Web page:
Cases - Peak Construction Ltd v McKinney Foundations Ltd
- Peak Construction Ltd v McKinney Foundations Ltd
- 1 BLR 111
- Construction claim - time for completion - extension of time - delay - remedial works - liquidated damages - discharge of date of completion - contract administration
Pursuant to a bespoke contract devised by Liverpool Corporation, the claimant builders were engaged to construct a multi-storey block of flats within 24 months. Clause 23 of the contract empowered the architect to extend time in the event of (amongst other things) 'unforeseen circumstances'. The defendants were nominated subcontractors specialising in the design and construction of piles. During the course of the works it was discovered that one of the piles was constructed from unsuitable materials and was, as Salmon LJ put it, 'useless'. Works were immediately suspended and did not recommence for some 58 weeks, ostensibly because of the time it took the Liverpool Corporation to approve the proposed remedial works. Remedial works were eventually carried out which took approximately 6 weeks to complete.
The Court of Appeal held that it was impossible to hold the contractor responsible for a delay of 58 weeks when the requisite remedial works took only 6 weeks to complete. In setting out what has become the 'traditional' approach of the courts to the consideration of extension of time and liquidated damages clauses (as to which see below), the Court of Appeal held that the same should be construed strictly contra proferentem, and that no liquidated damages would be recoverable where the employer was in any way responsible for a failure to achieve a completion date. Further, their Lordships ruled that if any employer wants to preserve the right to claim liquidated damages in circumstances where he has been culpable for delay, then the extension of time clause should make provision for this eventuality. If this is not catered for in the extension of time clause, then the fixed date for completion will be discharged.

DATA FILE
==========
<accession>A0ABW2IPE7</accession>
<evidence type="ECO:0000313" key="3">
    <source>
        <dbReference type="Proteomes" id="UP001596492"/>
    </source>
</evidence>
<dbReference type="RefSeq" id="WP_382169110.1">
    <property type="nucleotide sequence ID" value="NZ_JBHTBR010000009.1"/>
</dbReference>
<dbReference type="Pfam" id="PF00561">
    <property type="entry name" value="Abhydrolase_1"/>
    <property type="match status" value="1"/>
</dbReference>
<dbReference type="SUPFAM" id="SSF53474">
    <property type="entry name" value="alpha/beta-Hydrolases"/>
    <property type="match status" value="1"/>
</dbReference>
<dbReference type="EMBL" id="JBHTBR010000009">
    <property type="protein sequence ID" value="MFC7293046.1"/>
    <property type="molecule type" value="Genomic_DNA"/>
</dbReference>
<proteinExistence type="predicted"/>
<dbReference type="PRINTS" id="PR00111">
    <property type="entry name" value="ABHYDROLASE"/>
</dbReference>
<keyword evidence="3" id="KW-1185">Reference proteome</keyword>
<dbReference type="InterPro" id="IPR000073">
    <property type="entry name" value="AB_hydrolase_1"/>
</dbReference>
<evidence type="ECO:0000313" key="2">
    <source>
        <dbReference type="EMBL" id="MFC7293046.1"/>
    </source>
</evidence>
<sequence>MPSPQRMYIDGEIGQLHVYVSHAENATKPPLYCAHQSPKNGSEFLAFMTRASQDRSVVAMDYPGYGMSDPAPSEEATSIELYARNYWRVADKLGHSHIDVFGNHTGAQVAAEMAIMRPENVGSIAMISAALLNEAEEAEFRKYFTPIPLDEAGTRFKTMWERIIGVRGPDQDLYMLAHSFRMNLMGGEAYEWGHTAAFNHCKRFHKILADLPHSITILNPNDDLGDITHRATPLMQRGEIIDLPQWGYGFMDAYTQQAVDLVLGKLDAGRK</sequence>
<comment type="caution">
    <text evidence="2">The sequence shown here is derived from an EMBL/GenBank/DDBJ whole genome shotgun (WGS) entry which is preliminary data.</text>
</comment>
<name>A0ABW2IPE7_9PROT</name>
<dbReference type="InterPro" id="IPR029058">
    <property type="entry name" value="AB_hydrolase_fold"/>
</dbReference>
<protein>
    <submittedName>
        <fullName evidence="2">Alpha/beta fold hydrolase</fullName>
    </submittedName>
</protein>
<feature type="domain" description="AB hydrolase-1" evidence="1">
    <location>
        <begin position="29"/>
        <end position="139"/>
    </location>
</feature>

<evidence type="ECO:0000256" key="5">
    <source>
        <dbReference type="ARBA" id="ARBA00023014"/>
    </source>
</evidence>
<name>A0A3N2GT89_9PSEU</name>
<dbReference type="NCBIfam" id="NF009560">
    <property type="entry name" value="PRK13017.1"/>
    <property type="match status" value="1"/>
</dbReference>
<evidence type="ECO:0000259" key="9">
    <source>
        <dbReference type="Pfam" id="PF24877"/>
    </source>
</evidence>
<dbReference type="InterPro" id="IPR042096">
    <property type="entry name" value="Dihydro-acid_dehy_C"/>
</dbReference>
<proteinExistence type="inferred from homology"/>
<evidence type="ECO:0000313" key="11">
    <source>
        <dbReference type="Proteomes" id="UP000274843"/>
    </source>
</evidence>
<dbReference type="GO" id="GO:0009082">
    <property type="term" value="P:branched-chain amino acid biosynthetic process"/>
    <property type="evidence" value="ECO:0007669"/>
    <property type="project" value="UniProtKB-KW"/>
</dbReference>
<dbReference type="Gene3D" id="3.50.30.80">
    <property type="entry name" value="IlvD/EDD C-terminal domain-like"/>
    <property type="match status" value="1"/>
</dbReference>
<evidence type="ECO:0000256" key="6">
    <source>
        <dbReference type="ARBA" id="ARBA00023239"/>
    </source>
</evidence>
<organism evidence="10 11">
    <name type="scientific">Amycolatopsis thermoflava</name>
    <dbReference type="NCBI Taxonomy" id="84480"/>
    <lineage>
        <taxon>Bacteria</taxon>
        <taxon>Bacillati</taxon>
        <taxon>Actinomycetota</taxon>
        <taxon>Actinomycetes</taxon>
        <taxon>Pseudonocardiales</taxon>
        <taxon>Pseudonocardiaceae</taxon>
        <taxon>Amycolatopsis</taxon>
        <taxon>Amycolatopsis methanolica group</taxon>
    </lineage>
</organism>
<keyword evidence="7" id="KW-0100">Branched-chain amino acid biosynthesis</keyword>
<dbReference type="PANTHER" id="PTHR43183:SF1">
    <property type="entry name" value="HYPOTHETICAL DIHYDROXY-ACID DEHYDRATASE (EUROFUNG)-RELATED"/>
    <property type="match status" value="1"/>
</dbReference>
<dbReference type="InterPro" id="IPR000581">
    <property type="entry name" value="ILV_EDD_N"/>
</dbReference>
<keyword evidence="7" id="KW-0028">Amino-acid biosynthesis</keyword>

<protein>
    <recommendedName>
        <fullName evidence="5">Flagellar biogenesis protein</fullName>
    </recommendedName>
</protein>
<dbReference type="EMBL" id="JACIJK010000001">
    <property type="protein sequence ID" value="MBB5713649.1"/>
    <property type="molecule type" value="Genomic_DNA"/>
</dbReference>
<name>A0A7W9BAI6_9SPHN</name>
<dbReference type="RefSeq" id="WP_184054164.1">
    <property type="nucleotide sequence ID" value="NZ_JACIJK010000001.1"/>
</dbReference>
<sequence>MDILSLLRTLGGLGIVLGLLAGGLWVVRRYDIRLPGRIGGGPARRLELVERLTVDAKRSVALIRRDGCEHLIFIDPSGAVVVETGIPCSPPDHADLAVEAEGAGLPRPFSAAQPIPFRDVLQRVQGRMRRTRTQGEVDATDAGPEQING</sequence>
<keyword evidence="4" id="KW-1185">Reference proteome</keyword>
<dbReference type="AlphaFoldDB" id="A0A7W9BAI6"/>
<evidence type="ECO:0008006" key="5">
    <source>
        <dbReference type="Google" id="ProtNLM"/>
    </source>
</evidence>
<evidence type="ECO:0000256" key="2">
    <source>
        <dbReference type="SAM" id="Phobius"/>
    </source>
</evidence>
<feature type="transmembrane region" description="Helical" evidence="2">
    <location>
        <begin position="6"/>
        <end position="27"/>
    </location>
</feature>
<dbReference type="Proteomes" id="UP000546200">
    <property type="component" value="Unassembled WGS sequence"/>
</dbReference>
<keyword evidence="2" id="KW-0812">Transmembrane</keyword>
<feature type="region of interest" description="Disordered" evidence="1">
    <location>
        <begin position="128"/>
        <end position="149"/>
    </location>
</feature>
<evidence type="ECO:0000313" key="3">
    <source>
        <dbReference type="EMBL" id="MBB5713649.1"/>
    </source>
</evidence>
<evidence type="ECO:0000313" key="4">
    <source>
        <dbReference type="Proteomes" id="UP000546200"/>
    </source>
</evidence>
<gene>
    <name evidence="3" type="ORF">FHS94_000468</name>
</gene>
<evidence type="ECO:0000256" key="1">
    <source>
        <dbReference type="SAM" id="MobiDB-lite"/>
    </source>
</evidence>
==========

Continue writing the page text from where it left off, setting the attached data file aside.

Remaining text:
The contract in question contained extension of time and liquidated damages provisions, as well as a clause stating that 'time shall be considered as of the essence of the contract on the part of the contractor'. The contract did not provide for an extension of time to be granted for the employer's failure to promptly authorise and instruct the investigations and remedial works and therefore time could not be extended in this regard.
Salmon LJ was highly critical of the drafting of the contract, describing the same as being worthy of a prize for 'the most one-sided, obscurely and ineptly drafted clauses in the United Kingdom'. However, the Court of Appeal did not object to the principle of upholding an employer's right to terminate pursuant to a time of the essence clause even where the contract contained extension of time and liquidated damages provisions, with Salmon LJ expressing 'no doubt' that the employer would be entitled to terminate if the contract period (as extended) had expired. It was held that a liquidated damages provision will encompass any sums which would be payable to the contractor pursuant to a fluctuations clause under the contract.
The Court of Appeal held that the employer could not claim liquidated damages for a delay, when there is no mechanism in the contract which allows the contractor to apply for an extension of time in relation to that particular delay.
This case is an example of how the contra proferentum rule can apply to construction cases. In this case, the court held that provisions relating to liquidated damages and extensions of time in an employer-devised contract should be construed against the employer.
(1971) 69 LGR 1 CA
The Court held that where any part of the delay to the works had been caused by the employer in circumstances where no extension of time was due there could be no liability for liquidated damages.